So far this year, some central Illinois farmland is selling for record prices, said Diane Zelhart, certified general appraiser for Compeer Financial.
There’s been an auction in all seven central Illinois counties with prices up between 5 to 10%, she said.
“At one auction in McLean County in March, the land went for $14,400,” Zelhart said.
Zelhart is a member of the team that gathered information for the 2021 Illinois Farm Values and Lease Trends report that focused on prices in 2020. Across the state last year, prices were reported to be stable with some slight increases in some regions.
But for 2021, Seth Waibel of Waibel Farmland Services in Mahomet is seeing the same upward trend in the seven eastern Illinois counties he represents.
The uptick started in November and December with some sales closing in January.
“Things continue to strengthen,” said Waibel, also a member of the Illinois Society of Professional Farm Managers and Rural Appraisers and involved in compiling information for its annual report. “Overall compared to September last year, Class A land prices have increased in the ange of 10 to 25%. It’s a broad range, but we’ve had a broad range of sales.”
There were some unusual sales in eastern Illinois last year. In Douglas County, almost 2,200 mostly contiguous, mostly Class A farm land acres sold for more than $10,600 per acre, totaling more than $23.1 million, said Brian Waibel, Seth’s father.
Several families over multiple generations put together these 18 tracts with property owned by Princeton Mining Company, Inc. It was purchased by an absentee investor group based in San Francisco.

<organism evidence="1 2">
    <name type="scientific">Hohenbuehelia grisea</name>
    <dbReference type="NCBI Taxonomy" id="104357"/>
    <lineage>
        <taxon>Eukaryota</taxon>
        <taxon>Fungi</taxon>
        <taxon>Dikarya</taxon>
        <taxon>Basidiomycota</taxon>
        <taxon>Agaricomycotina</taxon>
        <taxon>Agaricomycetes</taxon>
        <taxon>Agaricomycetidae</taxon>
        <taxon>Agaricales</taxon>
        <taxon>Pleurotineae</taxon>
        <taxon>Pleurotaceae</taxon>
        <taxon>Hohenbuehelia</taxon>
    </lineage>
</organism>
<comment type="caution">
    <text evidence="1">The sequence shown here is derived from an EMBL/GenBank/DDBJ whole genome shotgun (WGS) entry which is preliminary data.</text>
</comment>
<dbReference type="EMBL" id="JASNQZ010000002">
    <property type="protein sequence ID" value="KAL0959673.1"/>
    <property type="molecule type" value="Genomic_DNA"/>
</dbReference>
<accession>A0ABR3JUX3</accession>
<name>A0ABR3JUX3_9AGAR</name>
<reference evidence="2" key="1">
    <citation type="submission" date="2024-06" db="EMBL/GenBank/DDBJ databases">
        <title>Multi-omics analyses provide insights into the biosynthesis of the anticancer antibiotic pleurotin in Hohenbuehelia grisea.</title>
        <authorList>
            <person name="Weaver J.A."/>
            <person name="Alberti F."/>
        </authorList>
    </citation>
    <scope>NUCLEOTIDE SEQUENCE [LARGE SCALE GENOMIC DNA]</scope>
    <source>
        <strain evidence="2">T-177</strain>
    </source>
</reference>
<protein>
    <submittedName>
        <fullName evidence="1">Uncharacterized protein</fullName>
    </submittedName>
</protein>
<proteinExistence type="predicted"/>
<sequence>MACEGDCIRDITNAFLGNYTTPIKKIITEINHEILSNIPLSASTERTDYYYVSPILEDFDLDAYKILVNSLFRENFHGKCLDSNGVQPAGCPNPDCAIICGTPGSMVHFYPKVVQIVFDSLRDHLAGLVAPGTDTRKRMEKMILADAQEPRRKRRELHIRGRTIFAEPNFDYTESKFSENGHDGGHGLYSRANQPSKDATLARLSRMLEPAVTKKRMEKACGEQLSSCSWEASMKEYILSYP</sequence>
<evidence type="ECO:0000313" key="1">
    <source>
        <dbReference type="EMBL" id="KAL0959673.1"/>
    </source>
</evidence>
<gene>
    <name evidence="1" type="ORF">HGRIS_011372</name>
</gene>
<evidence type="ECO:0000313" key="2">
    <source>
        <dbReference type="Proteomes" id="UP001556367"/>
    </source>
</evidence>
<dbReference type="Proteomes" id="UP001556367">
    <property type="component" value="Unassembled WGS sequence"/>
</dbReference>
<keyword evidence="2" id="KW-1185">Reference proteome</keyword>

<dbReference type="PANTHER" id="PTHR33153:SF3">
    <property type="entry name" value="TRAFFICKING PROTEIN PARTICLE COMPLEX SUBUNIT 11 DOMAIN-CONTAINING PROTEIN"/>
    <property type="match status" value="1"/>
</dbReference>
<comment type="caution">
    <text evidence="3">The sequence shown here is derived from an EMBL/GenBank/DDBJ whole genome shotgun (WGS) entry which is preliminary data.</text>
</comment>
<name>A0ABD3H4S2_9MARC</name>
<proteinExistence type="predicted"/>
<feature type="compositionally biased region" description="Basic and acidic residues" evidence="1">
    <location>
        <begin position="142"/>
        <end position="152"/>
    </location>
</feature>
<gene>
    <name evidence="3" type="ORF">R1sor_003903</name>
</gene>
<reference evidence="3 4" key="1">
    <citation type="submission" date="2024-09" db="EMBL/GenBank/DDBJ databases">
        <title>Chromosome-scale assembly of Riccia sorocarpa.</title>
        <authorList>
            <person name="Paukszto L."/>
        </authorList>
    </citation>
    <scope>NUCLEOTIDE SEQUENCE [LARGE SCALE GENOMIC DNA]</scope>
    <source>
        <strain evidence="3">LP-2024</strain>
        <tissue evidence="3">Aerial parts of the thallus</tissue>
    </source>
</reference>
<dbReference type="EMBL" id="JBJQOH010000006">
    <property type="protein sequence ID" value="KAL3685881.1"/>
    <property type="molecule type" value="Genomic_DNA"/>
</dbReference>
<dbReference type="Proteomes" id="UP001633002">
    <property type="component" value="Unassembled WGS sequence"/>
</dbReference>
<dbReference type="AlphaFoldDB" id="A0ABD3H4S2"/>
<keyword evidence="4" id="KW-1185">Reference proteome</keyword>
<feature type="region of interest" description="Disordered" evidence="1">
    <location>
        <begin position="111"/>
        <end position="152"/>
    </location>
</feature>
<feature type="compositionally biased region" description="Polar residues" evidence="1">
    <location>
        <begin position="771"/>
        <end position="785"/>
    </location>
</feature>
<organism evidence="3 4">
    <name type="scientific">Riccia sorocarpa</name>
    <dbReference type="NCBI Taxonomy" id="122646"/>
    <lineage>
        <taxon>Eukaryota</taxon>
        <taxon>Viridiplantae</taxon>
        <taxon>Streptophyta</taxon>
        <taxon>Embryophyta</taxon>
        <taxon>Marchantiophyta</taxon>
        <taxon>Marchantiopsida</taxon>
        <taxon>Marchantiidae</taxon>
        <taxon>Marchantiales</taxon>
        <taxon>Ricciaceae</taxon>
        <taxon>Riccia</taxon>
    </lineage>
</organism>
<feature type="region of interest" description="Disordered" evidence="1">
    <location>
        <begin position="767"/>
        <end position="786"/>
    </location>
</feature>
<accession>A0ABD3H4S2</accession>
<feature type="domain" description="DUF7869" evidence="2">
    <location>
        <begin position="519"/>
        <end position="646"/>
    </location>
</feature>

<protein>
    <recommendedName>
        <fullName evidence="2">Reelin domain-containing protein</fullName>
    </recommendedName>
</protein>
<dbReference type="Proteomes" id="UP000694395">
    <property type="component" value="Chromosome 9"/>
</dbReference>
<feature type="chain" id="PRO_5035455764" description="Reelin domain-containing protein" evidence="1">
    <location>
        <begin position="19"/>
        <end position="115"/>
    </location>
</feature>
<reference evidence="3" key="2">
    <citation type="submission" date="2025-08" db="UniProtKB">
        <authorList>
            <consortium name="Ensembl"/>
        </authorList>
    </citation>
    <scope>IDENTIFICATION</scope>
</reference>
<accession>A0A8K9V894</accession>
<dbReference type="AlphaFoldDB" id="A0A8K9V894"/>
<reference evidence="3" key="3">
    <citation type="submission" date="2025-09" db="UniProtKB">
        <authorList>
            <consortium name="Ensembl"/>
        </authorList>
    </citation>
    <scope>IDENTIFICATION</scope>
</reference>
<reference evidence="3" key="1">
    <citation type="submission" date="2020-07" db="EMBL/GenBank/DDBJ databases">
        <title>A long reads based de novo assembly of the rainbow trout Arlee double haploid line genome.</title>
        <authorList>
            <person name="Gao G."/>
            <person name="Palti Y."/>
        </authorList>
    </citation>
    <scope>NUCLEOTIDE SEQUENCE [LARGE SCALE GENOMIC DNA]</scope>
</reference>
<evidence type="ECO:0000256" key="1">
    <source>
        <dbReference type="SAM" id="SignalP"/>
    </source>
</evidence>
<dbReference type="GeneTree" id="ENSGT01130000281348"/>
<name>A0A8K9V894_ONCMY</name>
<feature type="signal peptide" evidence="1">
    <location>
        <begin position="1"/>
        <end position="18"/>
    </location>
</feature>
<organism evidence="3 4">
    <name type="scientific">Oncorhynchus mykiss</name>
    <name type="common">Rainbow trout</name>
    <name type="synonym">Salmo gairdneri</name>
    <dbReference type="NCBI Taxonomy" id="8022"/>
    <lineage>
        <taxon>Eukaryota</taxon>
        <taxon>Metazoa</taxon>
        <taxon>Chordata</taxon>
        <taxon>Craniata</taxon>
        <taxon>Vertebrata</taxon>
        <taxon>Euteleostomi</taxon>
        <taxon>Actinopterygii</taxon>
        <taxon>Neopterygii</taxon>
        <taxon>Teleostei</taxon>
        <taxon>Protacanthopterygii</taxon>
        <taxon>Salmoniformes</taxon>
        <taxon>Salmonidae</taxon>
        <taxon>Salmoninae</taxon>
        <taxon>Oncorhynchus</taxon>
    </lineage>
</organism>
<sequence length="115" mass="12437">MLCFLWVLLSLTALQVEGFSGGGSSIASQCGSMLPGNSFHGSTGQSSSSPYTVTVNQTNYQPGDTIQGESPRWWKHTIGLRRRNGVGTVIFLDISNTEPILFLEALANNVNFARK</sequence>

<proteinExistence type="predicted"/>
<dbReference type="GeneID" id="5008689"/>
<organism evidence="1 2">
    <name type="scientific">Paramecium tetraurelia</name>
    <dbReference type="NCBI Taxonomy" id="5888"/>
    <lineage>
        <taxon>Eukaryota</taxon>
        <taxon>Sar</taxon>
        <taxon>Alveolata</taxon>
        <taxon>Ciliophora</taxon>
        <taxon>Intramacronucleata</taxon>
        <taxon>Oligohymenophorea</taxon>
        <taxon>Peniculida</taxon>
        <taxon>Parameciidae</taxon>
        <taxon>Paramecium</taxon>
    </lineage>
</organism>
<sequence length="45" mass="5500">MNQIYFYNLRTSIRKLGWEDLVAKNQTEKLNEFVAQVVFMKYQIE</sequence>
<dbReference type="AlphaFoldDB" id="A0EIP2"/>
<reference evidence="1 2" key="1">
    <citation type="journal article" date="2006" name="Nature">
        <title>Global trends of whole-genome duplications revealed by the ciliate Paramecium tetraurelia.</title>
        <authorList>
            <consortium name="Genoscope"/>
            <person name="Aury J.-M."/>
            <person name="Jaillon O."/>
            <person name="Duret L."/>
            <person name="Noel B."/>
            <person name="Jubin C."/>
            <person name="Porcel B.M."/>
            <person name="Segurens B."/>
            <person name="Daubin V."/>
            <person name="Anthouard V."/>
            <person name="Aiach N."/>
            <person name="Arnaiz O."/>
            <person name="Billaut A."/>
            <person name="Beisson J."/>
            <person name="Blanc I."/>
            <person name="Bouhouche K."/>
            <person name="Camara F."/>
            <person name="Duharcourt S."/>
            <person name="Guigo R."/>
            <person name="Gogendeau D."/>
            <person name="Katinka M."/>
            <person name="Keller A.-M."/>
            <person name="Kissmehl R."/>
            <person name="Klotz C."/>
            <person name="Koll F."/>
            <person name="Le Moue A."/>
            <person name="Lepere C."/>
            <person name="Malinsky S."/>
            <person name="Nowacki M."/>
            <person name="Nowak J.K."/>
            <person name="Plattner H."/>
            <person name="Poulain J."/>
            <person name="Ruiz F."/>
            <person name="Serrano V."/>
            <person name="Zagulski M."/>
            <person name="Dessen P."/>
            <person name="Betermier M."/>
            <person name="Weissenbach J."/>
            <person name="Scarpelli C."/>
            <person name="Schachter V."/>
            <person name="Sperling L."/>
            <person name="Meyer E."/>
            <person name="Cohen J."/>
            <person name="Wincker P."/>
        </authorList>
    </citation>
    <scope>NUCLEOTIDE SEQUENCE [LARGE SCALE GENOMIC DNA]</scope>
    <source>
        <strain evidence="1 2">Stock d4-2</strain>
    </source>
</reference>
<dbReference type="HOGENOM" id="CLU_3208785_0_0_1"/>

“This was one of the largest mostly contiguous acreages ever sold in Douglas County,” Brian Waibel said.
“It’s not uncommon to get big contiguous acres out West, but it is somewhat unusual here,” Seth Waibel said.
Zelhart, in Livingston County, and Seth Waibel, in Champaign County, note the biggest increases in land prices are in Class A land. Class A or “excellent” land has a productivity index of 133-147 (the highest). Good land has a productivity index of 117-132; average land, 100-116; and fair, less than 100.
Good drainage is one of the things that improves prices. It’s like having a good roof on a house, Zelhart said. People don’t want to buy it and re-roof it. The same goes for farm land that needs tile.
However, some of the average and fair land in Mason County, where there is more sandy soil and irrigation, have also been showing an uptrend.
“It shocked our appraisers there,” Zelhart said.
A parcel of irrigated land in Mason County sold for $10,650 per acre. Fair land in Mason County, selling earlier for $5,000, is now $7,000 and up, she said.
At the virtual land values conference, farm managers said there is concern about getting more tiling done this year. During the pandemic, there was a slowdown in production of tile and costs will be higher.
Demand for land is high from both investors and farmers, Zelhart said.
Farmland prices in the first quarter of 2021 have been higher than in 2020 and 2019, she said. What was selling for $10,000 to $12,000 is now selling for $12,000 to $14,000. The combination of higher commodity prices, government stimulus money and lower interest rates are holding prices higher, she said.
Zelhart was busy in 2020 as people needed appraisals to refinance at lower interest rates, to assess the value of what they owned as well as for buying or selling.
This is the end of the pre-spring auction period and people are turning their attention to planting. The focus will then be on economic factors and how they might affect land prices. Interest rates are expected to stay low for a while. Some experts believe another stimulus package is likely. Focus will be on the planting season, the USDA report and in turn, commodity prices.
These will give an inkling if prices will stay at this level or keep climbing, she said.
“I think 2021 will be just as interesting as 2020,” Zelhart said.